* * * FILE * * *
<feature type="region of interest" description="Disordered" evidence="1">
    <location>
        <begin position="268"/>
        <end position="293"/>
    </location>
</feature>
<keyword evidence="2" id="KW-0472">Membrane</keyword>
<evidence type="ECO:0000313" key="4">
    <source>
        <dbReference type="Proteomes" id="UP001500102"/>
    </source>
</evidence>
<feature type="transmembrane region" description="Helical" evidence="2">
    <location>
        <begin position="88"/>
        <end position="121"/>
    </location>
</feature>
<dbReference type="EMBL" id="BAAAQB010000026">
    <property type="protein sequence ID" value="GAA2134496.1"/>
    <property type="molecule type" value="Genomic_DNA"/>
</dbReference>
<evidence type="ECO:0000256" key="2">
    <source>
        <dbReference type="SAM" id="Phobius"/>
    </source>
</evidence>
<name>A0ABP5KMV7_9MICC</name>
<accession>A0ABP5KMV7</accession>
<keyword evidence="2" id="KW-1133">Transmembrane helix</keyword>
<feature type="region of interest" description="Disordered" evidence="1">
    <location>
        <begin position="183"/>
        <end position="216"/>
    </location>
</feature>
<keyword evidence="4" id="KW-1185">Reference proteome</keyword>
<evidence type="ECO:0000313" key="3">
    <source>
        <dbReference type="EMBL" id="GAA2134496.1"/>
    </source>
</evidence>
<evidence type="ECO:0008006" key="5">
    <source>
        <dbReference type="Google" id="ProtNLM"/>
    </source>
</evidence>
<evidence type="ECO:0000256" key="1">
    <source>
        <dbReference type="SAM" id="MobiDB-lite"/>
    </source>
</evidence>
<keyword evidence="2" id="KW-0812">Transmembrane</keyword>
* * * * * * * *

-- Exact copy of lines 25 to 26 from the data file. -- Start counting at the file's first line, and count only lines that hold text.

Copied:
        <dbReference type="SAM" id="Phobius"/>
    </source>